CORVALLIS, Ore. — New rules passed down by the Oregon Department of Agriculture Thursday have many Oregon farmers fearful of the future of organic seed farming. The ODA is allowing canola seed production in the Willamette Valley despite concerns from organic seed farmers about cross contamination.
The Willamette Valley has been an exclusion zone for canola production because of that fear. But now the ODA says it wants to provide an opportunity for canola seed farmers. Organic seed farmers say production will create cross contamination, pests and disease, and a hit to the industry all together. That’s because canola is in the same family as vegetables like radish, kale and broccoli. Farmers say a genetically-modified canola seed can be spread by wind, birds or water, and can cross pollinate with one of those organic vegetable seeds, bringing down its value.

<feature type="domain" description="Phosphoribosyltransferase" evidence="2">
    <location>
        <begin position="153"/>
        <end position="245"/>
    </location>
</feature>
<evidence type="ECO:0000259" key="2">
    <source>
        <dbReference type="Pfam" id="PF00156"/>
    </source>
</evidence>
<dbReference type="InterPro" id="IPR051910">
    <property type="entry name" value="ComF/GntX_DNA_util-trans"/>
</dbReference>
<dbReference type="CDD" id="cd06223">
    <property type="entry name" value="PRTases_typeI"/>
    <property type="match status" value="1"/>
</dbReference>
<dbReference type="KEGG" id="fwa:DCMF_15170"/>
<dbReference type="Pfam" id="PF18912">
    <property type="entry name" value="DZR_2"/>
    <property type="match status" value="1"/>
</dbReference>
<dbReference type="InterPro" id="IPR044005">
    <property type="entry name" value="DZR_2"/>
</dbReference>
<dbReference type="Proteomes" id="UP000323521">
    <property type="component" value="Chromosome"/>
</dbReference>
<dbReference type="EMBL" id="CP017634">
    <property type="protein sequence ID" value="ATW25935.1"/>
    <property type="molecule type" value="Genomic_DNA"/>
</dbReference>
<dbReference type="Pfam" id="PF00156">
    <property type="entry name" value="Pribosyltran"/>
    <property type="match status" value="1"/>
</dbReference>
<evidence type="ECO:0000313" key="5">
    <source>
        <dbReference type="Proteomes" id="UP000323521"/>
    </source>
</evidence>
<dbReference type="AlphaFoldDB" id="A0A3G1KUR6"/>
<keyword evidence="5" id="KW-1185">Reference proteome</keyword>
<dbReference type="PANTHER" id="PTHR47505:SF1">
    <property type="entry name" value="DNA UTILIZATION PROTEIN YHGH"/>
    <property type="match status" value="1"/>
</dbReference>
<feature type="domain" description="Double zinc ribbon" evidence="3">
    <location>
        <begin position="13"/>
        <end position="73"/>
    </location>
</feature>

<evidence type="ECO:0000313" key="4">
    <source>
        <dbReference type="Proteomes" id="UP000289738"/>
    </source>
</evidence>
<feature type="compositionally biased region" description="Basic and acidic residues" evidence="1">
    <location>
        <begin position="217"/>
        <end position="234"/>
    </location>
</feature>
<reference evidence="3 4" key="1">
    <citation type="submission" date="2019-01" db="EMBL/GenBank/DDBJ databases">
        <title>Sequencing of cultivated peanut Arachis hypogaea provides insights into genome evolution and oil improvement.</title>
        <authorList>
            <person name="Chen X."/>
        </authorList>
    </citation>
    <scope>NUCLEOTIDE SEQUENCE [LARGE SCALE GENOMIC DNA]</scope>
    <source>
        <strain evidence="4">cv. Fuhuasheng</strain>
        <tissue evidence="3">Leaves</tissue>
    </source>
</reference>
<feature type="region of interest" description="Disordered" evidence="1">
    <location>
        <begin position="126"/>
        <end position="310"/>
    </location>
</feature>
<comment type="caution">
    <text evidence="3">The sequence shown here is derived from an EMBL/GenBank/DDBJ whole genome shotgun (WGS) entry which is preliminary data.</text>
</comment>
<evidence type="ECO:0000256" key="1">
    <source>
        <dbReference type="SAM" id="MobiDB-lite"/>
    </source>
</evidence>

“Because this region is used for growing seed for other markets, they demand pure seed,” said farmer Clint Lindsey with Greenwillow Grains. “So if they can’t get pure seed here, they will go somewhere where they can.”
But ODA leaders said Thursday that farmers should not be concerned. The new rules will limit how much canola can be grown at a cap of 2,500 acres–that’s 0.13 percent of farmable land in the valley. Production will be excluded from certain areas where there is a high concentration of organic seed farms.
But Lindsey says allowing just some canola seed can still contaminate and is opening a door for a growing market.
This new rule and its new boundaries goes into effect immediately. Opponents of this rule are trying to push legislation to ban canola in the Willamette Valley and/or push countywide ordinances to ban genetically modified organisms.